2013 ACCF/AHA Guideline for the Management of Heart Failure: A Report of the American College of Cardiology Foundation/American Heart Association Task Force on Practice Guidelines
The following are 10 points to remember about this guideline for the management of heart failure (HF):
- The definition of HF has now expanded to:
a. HF with reduced ejection fraction (HFrEF, EF ≤40%)
b. HF failure with preserved ejection fraction (HFpEF, EF ≥50%)
c. HFpEF, borderline (EF 41-49%)
d. HFpEF, improved (EF >40%)
- The number of patients with HF, as well as the cost to treat patients with HF, is expected to increase in the future.
- All causes of HF must be evaluated, with consideration of multigenerational family histories and genetic testing.
- Risk factors need to be continually addressed when managing a patient with HF: hypertension, lipid disorders, obesity, diabetes mellitus, tobacco use, and known cardiotoxic agents.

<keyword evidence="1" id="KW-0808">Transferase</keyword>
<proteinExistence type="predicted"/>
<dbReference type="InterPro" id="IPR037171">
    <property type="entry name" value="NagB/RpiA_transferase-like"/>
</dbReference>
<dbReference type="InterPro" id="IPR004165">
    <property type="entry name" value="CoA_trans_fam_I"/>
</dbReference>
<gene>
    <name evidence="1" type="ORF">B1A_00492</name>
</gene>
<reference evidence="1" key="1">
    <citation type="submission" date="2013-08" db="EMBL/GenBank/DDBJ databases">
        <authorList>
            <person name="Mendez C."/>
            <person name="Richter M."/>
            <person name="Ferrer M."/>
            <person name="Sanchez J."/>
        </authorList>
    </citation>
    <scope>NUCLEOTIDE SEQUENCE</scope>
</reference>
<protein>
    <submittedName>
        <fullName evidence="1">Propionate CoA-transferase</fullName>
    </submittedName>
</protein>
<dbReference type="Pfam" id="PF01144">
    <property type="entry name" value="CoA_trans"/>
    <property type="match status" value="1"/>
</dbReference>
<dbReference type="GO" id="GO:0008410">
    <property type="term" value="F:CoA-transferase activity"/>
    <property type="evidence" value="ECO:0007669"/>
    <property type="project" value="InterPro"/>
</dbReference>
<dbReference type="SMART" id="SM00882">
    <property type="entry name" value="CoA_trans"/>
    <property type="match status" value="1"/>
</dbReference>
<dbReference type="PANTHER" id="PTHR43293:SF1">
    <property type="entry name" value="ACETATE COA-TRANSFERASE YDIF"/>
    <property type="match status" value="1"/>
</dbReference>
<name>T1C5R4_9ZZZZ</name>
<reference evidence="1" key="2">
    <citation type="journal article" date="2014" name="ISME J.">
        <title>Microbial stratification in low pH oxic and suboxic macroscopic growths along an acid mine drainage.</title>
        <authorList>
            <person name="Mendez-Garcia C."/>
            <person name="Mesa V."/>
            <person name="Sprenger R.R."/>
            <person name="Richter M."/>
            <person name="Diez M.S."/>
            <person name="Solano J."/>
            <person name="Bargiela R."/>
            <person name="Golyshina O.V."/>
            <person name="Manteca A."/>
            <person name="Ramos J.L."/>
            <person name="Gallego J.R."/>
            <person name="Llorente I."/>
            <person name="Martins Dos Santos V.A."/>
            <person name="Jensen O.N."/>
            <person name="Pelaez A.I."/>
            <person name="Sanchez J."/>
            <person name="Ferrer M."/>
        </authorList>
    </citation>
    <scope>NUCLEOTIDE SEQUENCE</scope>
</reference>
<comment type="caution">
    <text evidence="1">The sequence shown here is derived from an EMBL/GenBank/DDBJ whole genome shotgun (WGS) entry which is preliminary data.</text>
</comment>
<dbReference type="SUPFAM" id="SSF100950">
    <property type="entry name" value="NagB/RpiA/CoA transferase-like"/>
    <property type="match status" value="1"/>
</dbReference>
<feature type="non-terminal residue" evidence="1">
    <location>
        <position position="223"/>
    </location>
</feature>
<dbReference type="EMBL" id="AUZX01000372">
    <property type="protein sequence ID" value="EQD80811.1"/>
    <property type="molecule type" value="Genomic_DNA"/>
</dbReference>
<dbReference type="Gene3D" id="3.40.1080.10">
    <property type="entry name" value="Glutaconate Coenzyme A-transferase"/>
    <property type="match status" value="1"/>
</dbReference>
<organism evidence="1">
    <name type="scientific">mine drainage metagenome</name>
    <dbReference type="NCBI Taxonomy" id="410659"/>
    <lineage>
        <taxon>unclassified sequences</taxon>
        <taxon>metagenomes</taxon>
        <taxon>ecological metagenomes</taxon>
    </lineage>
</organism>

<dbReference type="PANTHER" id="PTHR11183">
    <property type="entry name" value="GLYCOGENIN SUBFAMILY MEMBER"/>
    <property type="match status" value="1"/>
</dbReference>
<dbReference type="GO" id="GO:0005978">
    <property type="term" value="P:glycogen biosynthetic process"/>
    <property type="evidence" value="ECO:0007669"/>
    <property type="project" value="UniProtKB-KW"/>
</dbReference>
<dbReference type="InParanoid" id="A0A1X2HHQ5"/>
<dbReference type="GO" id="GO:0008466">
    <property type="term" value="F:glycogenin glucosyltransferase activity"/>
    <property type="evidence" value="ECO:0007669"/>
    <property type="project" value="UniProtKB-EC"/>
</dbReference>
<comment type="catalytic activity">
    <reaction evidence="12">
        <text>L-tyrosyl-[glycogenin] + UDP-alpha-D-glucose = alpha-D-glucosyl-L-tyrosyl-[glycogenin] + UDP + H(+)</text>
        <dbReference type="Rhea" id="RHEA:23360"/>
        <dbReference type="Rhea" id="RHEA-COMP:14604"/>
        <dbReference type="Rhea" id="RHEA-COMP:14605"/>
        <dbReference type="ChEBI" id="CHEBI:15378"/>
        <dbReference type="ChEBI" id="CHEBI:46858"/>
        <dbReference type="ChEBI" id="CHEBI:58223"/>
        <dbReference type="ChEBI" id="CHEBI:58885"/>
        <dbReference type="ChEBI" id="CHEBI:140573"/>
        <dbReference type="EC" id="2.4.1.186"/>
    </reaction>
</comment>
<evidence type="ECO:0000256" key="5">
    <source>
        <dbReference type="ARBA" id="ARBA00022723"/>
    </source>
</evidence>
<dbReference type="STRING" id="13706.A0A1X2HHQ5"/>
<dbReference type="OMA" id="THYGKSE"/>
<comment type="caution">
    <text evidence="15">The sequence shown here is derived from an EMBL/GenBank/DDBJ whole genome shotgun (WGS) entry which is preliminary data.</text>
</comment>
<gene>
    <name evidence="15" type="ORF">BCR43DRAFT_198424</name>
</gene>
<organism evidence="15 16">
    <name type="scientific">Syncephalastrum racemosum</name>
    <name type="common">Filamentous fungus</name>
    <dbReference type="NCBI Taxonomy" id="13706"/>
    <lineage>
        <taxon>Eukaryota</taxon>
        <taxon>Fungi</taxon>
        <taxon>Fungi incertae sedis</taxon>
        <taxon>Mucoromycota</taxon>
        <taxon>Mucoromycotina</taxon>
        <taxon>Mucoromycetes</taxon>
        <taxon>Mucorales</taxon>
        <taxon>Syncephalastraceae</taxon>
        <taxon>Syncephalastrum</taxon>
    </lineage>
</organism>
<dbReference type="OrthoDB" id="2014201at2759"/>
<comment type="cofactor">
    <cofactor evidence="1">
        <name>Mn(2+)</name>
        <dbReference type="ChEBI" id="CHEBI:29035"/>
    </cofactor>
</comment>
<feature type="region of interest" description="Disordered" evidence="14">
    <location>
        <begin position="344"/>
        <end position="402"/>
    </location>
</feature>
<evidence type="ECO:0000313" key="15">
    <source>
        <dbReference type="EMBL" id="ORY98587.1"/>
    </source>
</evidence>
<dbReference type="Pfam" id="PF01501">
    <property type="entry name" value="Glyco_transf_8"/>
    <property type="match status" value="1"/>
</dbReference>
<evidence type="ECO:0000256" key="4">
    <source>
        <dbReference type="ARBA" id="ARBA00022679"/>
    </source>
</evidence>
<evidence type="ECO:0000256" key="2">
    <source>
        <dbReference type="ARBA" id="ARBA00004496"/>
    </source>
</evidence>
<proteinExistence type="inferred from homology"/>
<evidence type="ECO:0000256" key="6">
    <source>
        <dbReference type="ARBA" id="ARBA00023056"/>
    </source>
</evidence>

- There is a clear mortality benefit from using guideline-directed medical therapy.
- Anticoagulation should not be used in patients with chronic HFrEF with no risk factors (atrial fibrillation, thromboembolic event, or cardioembolic source).
- Aim for control of systolic and diastolic blood pressures, as well as volume status, to treat HFpEF.
- Re-evaluate patients with left ventricular EF ≤35%, New York Heart Association class II-IV, left bundle branch block, and a QRS ≥150 ms for cardiac resynchronization therapy.
- HF education, dietary restrictions, and exercise training should be provided for all patients to enhance self-care.
- A HF multidisciplinary team, including a palliative care team, should be involved when treating patients with advanced HF.
Clinical Topics: Arrhythmias and Clinical EP, Heart Failure and Cardiomyopathies, Prevention, Implantable Devices, EP Basic Science, Atrial Fibrillation/Supraventricular Arrhythmias, Acute Heart Failure, Hypertension
Keywords: Blood Pressure, Risk Factors, Genetic Testing, Cardiac Resynchronization Therapy, Palliative Care, Self Care, Cardiotoxins, Heart Failure, Bundle-Branch Block, Atrial Fibrillation, Obesity, Tobacco Use, Hypertension, Diabetes Mellitus
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